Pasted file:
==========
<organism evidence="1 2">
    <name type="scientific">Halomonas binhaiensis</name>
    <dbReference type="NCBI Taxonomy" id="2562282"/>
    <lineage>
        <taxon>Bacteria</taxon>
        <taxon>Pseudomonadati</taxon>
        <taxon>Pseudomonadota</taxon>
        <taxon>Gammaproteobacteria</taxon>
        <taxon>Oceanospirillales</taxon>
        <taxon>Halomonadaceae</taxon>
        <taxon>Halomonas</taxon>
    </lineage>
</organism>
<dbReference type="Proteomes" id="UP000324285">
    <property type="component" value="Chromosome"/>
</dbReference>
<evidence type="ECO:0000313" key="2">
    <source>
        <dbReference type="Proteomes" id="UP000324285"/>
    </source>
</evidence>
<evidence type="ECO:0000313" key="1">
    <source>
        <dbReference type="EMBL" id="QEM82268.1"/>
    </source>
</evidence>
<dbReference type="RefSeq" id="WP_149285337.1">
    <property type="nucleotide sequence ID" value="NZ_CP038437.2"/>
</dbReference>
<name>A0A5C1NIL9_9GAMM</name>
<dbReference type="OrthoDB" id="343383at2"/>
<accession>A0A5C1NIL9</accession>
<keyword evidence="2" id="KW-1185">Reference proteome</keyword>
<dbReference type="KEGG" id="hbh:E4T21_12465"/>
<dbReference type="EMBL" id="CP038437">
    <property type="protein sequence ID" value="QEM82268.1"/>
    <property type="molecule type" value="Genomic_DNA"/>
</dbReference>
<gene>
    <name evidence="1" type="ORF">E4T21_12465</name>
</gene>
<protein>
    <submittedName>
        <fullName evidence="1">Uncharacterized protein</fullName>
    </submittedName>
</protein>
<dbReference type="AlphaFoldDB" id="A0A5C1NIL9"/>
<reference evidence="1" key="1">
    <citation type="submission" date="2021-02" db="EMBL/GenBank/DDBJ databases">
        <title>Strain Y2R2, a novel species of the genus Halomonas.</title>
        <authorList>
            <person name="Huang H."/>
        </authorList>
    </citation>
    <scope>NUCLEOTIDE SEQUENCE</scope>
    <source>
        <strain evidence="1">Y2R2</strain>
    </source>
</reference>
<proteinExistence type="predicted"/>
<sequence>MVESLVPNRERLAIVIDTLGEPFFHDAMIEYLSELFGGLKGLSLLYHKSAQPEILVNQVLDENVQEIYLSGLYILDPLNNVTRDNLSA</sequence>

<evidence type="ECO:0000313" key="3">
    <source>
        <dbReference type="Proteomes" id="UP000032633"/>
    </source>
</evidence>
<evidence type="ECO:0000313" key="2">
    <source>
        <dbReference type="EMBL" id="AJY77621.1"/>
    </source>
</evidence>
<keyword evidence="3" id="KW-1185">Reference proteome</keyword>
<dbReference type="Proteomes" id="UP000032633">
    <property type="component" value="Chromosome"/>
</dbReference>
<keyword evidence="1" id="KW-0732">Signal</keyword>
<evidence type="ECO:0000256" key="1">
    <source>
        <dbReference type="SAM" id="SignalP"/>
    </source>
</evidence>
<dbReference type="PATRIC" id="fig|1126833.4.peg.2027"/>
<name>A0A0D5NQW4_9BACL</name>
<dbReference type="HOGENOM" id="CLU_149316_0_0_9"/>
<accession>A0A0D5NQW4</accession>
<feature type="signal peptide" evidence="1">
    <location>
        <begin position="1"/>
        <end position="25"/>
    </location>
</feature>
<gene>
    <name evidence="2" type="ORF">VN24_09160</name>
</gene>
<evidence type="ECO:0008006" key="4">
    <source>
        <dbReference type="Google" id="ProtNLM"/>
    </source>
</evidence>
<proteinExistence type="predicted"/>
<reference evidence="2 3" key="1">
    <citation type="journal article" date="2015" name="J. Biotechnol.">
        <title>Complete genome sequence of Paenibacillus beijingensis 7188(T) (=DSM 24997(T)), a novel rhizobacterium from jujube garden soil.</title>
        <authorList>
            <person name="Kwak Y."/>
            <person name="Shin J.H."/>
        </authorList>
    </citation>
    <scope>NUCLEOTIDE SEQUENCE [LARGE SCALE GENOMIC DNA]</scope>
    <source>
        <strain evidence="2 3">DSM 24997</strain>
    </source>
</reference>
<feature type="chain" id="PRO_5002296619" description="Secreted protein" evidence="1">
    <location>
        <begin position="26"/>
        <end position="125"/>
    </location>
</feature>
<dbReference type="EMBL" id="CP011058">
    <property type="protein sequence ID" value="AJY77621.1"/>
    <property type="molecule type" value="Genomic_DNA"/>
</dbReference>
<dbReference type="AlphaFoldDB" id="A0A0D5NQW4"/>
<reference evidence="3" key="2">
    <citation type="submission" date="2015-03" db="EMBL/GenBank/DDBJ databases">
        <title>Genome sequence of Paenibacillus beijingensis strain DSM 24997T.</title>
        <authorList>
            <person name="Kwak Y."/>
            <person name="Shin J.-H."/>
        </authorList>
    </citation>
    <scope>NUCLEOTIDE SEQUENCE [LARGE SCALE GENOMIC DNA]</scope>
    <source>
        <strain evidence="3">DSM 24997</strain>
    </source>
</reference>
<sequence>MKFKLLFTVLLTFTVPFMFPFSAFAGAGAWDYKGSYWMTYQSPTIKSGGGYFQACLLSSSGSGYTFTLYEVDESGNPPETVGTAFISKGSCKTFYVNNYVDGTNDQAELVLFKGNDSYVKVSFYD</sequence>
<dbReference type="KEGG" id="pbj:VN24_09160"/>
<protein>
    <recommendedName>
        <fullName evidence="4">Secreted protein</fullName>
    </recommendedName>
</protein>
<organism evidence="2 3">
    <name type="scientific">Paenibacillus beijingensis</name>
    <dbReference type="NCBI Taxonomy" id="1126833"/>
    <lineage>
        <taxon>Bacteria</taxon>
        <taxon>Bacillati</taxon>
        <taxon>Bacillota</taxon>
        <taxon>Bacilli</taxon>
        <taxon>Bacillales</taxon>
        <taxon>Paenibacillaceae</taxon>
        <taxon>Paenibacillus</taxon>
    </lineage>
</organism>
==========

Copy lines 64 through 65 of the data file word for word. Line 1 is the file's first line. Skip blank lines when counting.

        <dbReference type="Proteomes" id="UP000032633"/>
    </source>